- Upon receiving the notice from customs that the suspect goods have been detained, the rights holder may seek the permission of the declarant, holder or owner of the goods to abandon the goods.
- The agreement should be in writing, and must be communicated to the case officer. It may be communicated to customs by the rights holder or the declarant, holder or owner of the goods.
The time periods set out in Article 11 and Article 13 run concurrently.
The European Commission (as provided in Regulation 1891/2004) agree that first seeking disposal of the matter under a simplified procedure is a reasonable justification for extending the initial 10 working day period, to a maximum of 20 days.
Destruction will be carried out at the expense of the rights holder.
If an action has already been started under the old procedure then it will continue to be processed under the old procedure, and if appropriate, goods will be seized. However, right holders who seek an extension of time should use that period to initiate court proceedings.In the absence of a court order, goods will not be seized and destroyed for breach of an intellectual property right after Friday 3 July 2009.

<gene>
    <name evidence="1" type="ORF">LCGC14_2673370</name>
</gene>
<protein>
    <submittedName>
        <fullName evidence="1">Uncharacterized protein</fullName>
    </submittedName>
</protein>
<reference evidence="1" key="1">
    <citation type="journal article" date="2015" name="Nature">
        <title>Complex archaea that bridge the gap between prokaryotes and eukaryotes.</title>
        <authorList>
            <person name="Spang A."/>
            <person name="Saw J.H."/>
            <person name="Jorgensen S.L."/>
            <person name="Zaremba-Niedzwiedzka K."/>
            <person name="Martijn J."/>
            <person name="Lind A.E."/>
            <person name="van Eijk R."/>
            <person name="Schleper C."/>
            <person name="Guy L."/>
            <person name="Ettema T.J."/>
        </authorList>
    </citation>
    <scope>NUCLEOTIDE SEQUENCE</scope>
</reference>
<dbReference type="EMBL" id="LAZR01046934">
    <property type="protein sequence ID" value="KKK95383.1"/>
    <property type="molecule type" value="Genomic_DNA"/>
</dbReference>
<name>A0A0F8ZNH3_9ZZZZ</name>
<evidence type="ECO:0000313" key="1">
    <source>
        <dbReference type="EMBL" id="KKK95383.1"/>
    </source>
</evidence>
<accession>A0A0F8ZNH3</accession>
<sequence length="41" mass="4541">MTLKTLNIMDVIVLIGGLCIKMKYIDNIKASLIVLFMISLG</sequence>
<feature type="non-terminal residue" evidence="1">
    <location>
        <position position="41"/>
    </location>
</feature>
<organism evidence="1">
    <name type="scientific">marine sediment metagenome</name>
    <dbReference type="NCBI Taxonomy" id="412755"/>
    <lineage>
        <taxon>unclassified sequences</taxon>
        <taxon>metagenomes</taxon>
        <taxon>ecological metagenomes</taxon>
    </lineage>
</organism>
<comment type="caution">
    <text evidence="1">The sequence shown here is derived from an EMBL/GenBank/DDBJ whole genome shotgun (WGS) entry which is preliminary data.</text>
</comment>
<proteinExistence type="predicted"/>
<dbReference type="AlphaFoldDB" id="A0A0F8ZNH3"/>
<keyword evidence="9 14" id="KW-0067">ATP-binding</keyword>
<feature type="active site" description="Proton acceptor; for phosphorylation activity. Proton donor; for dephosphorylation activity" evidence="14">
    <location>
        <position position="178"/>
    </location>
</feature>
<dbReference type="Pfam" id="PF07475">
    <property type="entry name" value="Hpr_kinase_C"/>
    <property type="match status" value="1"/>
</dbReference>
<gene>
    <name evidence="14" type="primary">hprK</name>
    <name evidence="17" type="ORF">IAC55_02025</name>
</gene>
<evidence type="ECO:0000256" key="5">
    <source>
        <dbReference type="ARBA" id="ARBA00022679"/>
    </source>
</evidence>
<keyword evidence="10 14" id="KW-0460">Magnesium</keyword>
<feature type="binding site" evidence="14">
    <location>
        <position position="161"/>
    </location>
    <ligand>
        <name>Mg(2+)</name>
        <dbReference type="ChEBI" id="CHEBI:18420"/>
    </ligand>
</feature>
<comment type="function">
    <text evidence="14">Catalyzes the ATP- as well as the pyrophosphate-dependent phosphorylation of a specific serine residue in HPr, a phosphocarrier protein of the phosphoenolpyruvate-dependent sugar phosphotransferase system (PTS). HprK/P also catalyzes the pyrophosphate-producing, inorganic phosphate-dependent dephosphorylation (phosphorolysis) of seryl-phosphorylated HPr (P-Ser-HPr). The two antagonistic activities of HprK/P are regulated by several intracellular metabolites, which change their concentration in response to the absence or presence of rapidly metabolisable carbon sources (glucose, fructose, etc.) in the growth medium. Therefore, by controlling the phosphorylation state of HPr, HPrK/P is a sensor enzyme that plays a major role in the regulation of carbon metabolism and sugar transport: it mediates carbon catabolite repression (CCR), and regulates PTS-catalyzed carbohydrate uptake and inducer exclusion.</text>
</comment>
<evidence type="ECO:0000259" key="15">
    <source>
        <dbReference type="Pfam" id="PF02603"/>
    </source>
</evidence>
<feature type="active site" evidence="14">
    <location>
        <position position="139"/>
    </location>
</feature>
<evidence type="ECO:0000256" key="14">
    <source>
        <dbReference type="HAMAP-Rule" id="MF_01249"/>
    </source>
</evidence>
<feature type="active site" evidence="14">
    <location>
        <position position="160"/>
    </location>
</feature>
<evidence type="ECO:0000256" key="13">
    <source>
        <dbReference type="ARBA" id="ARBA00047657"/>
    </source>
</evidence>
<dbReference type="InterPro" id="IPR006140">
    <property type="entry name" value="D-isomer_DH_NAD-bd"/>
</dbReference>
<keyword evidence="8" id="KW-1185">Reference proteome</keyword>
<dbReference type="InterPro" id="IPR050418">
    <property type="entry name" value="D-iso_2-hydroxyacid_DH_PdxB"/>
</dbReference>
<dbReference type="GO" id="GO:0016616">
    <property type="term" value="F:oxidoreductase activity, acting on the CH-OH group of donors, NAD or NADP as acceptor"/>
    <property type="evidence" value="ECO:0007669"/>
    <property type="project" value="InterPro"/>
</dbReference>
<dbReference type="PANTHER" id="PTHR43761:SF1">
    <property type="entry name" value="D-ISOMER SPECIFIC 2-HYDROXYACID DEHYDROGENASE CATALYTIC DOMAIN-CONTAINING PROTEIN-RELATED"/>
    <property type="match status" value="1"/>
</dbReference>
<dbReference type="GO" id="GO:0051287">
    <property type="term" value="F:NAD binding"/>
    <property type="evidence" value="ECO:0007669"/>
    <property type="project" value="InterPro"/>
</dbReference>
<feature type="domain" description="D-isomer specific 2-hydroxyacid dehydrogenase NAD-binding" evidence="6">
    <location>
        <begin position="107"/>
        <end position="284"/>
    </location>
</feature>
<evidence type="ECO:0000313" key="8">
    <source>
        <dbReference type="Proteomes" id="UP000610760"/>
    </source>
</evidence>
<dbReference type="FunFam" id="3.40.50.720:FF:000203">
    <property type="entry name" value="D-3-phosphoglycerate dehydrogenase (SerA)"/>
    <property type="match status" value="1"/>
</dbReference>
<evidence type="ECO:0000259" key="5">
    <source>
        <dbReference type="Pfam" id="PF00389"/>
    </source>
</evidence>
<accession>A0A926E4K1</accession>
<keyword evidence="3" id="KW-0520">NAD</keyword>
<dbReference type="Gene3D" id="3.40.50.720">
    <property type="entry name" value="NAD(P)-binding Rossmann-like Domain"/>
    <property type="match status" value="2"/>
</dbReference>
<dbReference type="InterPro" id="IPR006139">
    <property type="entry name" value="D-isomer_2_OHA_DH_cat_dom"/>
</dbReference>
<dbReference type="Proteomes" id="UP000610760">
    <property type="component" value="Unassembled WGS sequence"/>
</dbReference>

Practical Points to Note
In practical terms, the new procedure will mean that upon notice of a detention of suspect infringing goods at customs, each brand will only have a maximum period of 20 days in which to react. This is a short amount of time and so procedures will need to be in place to enable the brand to act quickly.
The brand will need to consider the cost of initiating proceedings, which will depend upon the value of the claim. If the claim were for between £5,000 and £15,000 then the cost to initiate the claim in the county court would be £225. Further, in order to then apply to the court for an injunction, there would be the further cost to seek non-monetary relief, in the sum of £150. This would total £375 just to issue the claim based on the value above. In addition, there will be the substantial legal fees which would be incurred in dealing with the proceedings.
Clearly, dealing with the importation of counterfeit goods will become a massively expensive process and once infringers become aware of the new process, they will no doubt simply reduce the size of each consignment (whilst increasing the number of consignments) knowing that it will not be financially viable for rights holders to issue proceedings against them for a small seizure of counterfeit goods. Furthermore, counterfeit goods are often imported using false details making proceedings even more futile.
Although there is a simplified procedure provided, it may be difficult to reach agreement with the importer of the infringing items within 20 days. This would depend on a variety of factors, including whether contact details are fully accurate, and it also relies on the co-operation of the importer.
Partner and Head of Department
Business Crime, Regulation & Driving Offences